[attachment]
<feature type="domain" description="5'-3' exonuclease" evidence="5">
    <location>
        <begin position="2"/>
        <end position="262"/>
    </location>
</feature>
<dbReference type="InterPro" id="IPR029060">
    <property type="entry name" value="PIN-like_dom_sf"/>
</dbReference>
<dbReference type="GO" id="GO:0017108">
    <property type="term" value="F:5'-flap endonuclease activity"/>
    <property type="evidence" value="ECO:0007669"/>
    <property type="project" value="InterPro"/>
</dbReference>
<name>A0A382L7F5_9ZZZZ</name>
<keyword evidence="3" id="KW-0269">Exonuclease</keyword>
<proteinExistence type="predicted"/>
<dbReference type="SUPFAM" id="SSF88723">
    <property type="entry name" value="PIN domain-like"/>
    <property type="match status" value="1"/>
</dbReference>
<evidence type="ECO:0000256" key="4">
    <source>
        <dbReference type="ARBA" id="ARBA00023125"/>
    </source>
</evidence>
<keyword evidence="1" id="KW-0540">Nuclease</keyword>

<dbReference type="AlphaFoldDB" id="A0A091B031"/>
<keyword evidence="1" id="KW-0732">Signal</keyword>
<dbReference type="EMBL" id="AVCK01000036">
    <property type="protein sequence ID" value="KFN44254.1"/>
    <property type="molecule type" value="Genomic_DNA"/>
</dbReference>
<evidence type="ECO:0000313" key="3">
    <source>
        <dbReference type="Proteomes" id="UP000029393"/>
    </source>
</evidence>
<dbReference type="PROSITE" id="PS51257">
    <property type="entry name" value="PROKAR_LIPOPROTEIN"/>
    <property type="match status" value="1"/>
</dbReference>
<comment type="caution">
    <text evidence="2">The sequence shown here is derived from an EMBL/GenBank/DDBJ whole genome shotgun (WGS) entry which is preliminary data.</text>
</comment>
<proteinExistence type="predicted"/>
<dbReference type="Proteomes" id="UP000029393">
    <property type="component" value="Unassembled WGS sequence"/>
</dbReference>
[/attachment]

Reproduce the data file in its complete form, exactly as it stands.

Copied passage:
<feature type="domain" description="5'-3' exonuclease" evidence="5">
    <location>
        <begin position="2"/>
        <end position="262"/>
    </location>
</feature>
<dbReference type="InterPro" id="IPR029060">
    <property type="entry name" value="PIN-like_dom_sf"/>
</dbReference>
<dbReference type="GO" id="GO:0017108">
    <property type="term" value="F:5'-flap endonuclease activity"/>
    <property type="evidence" value="ECO:0007669"/>
    <property type="project" value="InterPro"/>
</dbReference>
<name>A0A382L7F5_9ZZZZ</name>
<keyword evidence="3" id="KW-0269">Exonuclease</keyword>
<proteinExistence type="predicted"/>
<dbReference type="SUPFAM" id="SSF88723">
    <property type="entry name" value="PIN domain-like"/>
    <property type="match status" value="1"/>
</dbReference>
<evidence type="ECO:0000256" key="4">
    <source>
        <dbReference type="ARBA" id="ARBA00023125"/>
    </source>
</evidence>
<keyword evidence="1" id="KW-0540">Nuclease</keyword>

<dbReference type="AlphaFoldDB" id="A0A091B031"/>
<keyword evidence="1" id="KW-0732">Signal</keyword>
<dbReference type="EMBL" id="AVCK01000036">
    <property type="protein sequence ID" value="KFN44254.1"/>
    <property type="molecule type" value="Genomic_DNA"/>
</dbReference>
<evidence type="ECO:0000313" key="3">
    <source>
        <dbReference type="Proteomes" id="UP000029393"/>
    </source>
</evidence>
<dbReference type="PROSITE" id="PS51257">
    <property type="entry name" value="PROKAR_LIPOPROTEIN"/>
    <property type="match status" value="1"/>
</dbReference>
<comment type="caution">
    <text evidence="2">The sequence shown here is derived from an EMBL/GenBank/DDBJ whole genome shotgun (WGS) entry which is preliminary data.</text>
</comment>
<proteinExistence type="predicted"/>
<dbReference type="Proteomes" id="UP000029393">
    <property type="component" value="Unassembled WGS sequence"/>
</dbReference>